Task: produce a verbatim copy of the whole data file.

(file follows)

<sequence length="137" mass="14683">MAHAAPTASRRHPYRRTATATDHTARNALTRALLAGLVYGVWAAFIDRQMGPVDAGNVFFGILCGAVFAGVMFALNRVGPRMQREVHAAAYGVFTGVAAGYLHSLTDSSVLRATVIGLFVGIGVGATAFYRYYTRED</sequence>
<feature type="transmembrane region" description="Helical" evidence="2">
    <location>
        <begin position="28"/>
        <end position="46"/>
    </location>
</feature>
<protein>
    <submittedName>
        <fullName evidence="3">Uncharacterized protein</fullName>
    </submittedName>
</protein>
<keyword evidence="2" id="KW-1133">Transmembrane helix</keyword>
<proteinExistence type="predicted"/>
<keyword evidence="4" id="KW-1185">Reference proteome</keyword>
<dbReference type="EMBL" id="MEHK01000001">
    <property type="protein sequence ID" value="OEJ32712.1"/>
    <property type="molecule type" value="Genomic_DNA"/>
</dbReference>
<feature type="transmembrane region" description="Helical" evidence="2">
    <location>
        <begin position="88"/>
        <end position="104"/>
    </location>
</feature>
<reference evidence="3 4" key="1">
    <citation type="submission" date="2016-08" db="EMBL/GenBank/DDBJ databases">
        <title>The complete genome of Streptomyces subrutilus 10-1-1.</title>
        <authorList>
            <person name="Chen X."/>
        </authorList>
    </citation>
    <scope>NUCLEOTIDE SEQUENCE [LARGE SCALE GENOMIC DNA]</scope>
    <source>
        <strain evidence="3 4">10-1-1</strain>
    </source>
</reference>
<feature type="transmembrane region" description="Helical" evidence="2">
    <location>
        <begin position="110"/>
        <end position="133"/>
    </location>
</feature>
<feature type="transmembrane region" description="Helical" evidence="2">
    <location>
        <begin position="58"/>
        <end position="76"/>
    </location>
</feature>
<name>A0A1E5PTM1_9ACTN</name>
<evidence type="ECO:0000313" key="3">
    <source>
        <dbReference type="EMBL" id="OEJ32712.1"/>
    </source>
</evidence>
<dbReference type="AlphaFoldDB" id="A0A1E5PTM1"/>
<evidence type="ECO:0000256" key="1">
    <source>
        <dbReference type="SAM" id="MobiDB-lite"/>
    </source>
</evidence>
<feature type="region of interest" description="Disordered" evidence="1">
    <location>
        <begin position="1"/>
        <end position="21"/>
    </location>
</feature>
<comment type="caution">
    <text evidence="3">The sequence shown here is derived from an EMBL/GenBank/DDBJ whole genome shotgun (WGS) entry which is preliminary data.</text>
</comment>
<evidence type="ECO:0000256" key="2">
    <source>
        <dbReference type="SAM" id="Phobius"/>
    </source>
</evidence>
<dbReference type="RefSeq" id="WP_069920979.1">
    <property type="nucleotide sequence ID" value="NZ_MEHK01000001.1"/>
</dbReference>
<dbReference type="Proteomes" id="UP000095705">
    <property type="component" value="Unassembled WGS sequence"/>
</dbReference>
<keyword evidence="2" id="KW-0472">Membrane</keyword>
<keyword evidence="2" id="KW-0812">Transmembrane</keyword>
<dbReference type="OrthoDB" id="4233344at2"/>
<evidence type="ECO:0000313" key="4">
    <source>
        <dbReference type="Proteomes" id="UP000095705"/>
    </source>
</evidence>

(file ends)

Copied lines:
<sequence length="137" mass="14683">MAHAAPTASRRHPYRRTATATDHTARNALTRALLAGLVYGVWAAFIDRQMGPVDAGNVFFGILCGAVFAGVMFALNRVGPRMQREVHAAAYGVFTGVAAGYLHSLTDSSVLRATVIGLFVGIGVGATAFYRYYTRED</sequence>
<feature type="transmembrane region" description="Helical" evidence="2">
    <location>
        <begin position="28"/>
        <end position="46"/>
    </location>
</feature>
<protein>
    <submittedName>
        <fullName evidence="3">Uncharacterized protein</fullName>
    </submittedName>
</protein>
<keyword evidence="2" id="KW-1133">Transmembrane helix</keyword>
<proteinExistence type="predicted"/>
<keyword evidence="4" id="KW-1185">Reference proteome</keyword>
<dbReference type="EMBL" id="MEHK01000001">
    <property type="protein sequence ID" value="OEJ32712.1"/>
    <property type="molecule type" value="Genomic_DNA"/>
</dbReference>
<feature type="transmembrane region" description="Helical" evidence="2">
    <location>
        <begin position="88"/>
        <end position="104"/>
    </location>
</feature>
<reference evidence="3 4" key="1">
    <citation type="submission" date="2016-08" db="EMBL/GenBank/DDBJ databases">
        <title>The complete genome of Streptomyces subrutilus 10-1-1.</title>
        <authorList>
            <person name="Chen X."/>
        </authorList>
    </citation>
    <scope>NUCLEOTIDE SEQUENCE [LARGE SCALE GENOMIC DNA]</scope>
    <source>
        <strain evidence="3 4">10-1-1</strain>
    </source>
</reference>
<feature type="transmembrane region" description="Helical" evidence="2">
    <location>
        <begin position="110"/>
        <end position="133"/>
    </location>
</feature>
<feature type="transmembrane region" description="Helical" evidence="2">
    <location>
        <begin position="58"/>
        <end position="76"/>
    </location>
</feature>
<name>A0A1E5PTM1_9ACTN</name>
<evidence type="ECO:0000313" key="3">
    <source>
        <dbReference type="EMBL" id="OEJ32712.1"/>
    </source>
</evidence>
<dbReference type="AlphaFoldDB" id="A0A1E5PTM1"/>
<evidence type="ECO:0000256" key="1">
    <source>
        <dbReference type="SAM" id="MobiDB-lite"/>
    </source>
</evidence>
<feature type="region of interest" description="Disordered" evidence="1">
    <location>
        <begin position="1"/>
        <end position="21"/>
    </location>
</feature>
<comment type="caution">
    <text evidence="3">The sequence shown here is derived from an EMBL/GenBank/DDBJ whole genome shotgun (WGS) entry which is preliminary data.</text>
</comment>
<evidence type="ECO:0000256" key="2">
    <source>
        <dbReference type="SAM" id="Phobius"/>
    </source>
</evidence>
<dbReference type="RefSeq" id="WP_069920979.1">
    <property type="nucleotide sequence ID" value="NZ_MEHK01000001.1"/>
</dbReference>
<dbReference type="Proteomes" id="UP000095705">
    <property type="component" value="Unassembled WGS sequence"/>
</dbReference>
<keyword evidence="2" id="KW-0472">Membrane</keyword>
<keyword evidence="2" id="KW-0812">Transmembrane</keyword>
<dbReference type="OrthoDB" id="4233344at2"/>
<evidence type="ECO:0000313" key="4">
    <source>
        <dbReference type="Proteomes" id="UP000095705"/>
    </source>
</evidence>